Appeal Court Definition

Learn about the definition and role of appeal courts in the judicial system. Find out how they work, examples of landmark cases, and statistics on their caseload.


An appeal court, also known as an appellate court, is a judicial body that reviews decisions made by lower courts. They have the authority to overturn or uphold the verdicts made by these lower courts.

How Appeal Courts Work

When a party is dissatisfied with the outcome of a trial court decision, they can file an appeal with the appropriate appellate court. The appeal court will review the case and determine if any legal errors were made during the trial court proceedings.

Appeal Court Process

After reviewing the case, the appeal court may uphold the lower court’s decision, reverse the decision, or remand the case back to the lower court for further proceedings. They typically focus on legal issues rather than re-examining the facts of the case.

Appeal Court Examples

  • In the famous case of Brown v. Board of Education, the appeal court overturned the decision of the lower court and ruled that racial segregation in public schools was unconstitutional.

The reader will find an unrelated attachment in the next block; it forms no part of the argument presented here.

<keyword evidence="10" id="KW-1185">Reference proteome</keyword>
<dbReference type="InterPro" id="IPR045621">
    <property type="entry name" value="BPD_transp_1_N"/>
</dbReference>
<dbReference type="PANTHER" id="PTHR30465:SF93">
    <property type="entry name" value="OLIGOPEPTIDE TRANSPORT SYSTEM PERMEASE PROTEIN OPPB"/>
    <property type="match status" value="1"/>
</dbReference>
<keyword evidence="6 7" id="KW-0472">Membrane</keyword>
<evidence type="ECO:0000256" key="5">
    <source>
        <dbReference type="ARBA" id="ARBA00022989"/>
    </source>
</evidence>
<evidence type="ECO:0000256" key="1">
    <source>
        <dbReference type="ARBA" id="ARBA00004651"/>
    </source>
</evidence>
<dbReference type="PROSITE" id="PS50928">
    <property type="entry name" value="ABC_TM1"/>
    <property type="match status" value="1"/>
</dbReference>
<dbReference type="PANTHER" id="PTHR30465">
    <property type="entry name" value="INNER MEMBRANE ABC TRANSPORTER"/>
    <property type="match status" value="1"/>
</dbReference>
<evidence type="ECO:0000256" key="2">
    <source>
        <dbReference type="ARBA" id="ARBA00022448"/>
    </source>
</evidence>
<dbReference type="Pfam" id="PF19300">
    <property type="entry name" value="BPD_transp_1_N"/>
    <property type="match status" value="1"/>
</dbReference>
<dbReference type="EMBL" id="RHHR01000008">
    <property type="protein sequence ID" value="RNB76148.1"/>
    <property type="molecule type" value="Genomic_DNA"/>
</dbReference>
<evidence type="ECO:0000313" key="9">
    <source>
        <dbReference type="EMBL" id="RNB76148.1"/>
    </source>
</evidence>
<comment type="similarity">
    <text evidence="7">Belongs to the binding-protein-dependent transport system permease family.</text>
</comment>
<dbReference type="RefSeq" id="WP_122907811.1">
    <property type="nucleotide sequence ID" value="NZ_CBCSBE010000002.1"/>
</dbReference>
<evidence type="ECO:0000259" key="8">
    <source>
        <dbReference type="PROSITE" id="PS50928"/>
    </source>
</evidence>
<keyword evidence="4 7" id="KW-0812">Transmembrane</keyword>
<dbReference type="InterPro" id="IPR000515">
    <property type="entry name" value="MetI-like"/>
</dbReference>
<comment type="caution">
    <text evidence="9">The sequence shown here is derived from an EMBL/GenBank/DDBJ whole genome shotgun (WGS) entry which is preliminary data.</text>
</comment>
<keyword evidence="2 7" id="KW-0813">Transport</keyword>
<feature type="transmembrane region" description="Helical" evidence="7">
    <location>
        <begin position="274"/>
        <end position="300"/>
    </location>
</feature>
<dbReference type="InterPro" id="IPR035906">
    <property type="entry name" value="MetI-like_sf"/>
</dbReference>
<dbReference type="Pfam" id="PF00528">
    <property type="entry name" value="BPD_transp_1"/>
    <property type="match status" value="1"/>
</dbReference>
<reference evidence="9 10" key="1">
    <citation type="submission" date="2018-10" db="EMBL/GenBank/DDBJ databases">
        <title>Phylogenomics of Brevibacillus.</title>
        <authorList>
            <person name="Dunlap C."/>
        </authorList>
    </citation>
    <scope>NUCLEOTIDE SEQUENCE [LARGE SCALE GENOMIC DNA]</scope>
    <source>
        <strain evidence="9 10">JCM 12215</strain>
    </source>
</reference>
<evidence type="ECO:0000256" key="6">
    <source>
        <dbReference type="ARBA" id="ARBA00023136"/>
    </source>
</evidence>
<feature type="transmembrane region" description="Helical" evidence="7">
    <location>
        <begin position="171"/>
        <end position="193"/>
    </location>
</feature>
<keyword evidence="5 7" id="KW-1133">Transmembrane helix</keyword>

• In the case of Miranda v. Arizona, the appeal court upheld the lower court’s decision that suspects must be informed of their rights before being interrogated by the police.

Statistics on Appeal Courts

According to the National Center for State Courts, appeal courts across the United States handle thousands of cases each year. In 2019, there were over 60,000 appeals filed in state appellate courts alone.


Overall, appeal courts play a crucial role in the judicial system by ensuring that lower court decisions are fair and just. They provide a way for parties to seek review of legal errors and uphold the rule of law.

Leave a Reply

Your email address will not be published. Required fields are marked *